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Am J Manag Care. 2008 Jul;14(7):468-75.

Self-monitoring of blood glucose levels in patients with type 2 diabetes mellitus not taking insulin: a meta-analysis.

Author information

1
Division of Internal Medicine, Veterans Affairs Greater Los Angeles Healthcare System, 11301 Wilshire Blvd, Mailcode PACC, Los Angeles, CA 90073, USA. ali.towfigh@va.gov

Abstract

OBJECTIVE:

To perform a meta-analysis of randomized controlled trials (RCTs) and systematic reviews evaluating the efficacy of self-monitoring of blood glucose (SMBG) levels among patients with diabetes mellitus (DM).

STUDY DESIGN:

Meta-analysis of RCTs among patients with DM not taking insulin comparing patients with SMBG versus those without SMBG and reporting results as change in glycosylated hemoglobin (A1C) values.

METHODS:

Prior systematic reviews and a PubMed search were used to identify studies. Data were extracted by trained physician reviewers working in duplicate. Trials were classified according to duration of the intervention, and random-effects meta-analysis was used to pool results.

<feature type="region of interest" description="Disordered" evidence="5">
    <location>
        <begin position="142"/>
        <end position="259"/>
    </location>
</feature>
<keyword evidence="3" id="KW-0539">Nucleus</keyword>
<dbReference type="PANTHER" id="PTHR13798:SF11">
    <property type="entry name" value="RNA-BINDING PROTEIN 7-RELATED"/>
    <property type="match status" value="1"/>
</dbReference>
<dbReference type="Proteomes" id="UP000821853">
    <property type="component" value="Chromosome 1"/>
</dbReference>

RESULTS:

Three trials of SMBG of 3 months' duration were too heterogeneous to pool. Nine other trials were identified. Five trials of SMBG of 6 months' duration yielded a pooled effect estimate of a decrease in mean A1C values of -0.21% (95% confidence interval [CI], -0.38% to -0.04%). Four trials that reported outcomes of 1 year or longer yielded a pooled effect estimate of a decrease in mean A1C values of -0.16% (95% CI, -0.38% to 0.05%). Three trials reported hypoglycemic outcomes, which were increased in the patients using SMBG, although this mostly involved asymptomatic or mild episodes.

CONCLUSIONS:

At most, SMBG produces a statistically significant but clinically modest effect in controlling blood glucose levels in patients with DM not taking insulin. It is of questionable value in helping meet target values of glucose control.

PMID:
18611098
[Indexed for MEDLINE]
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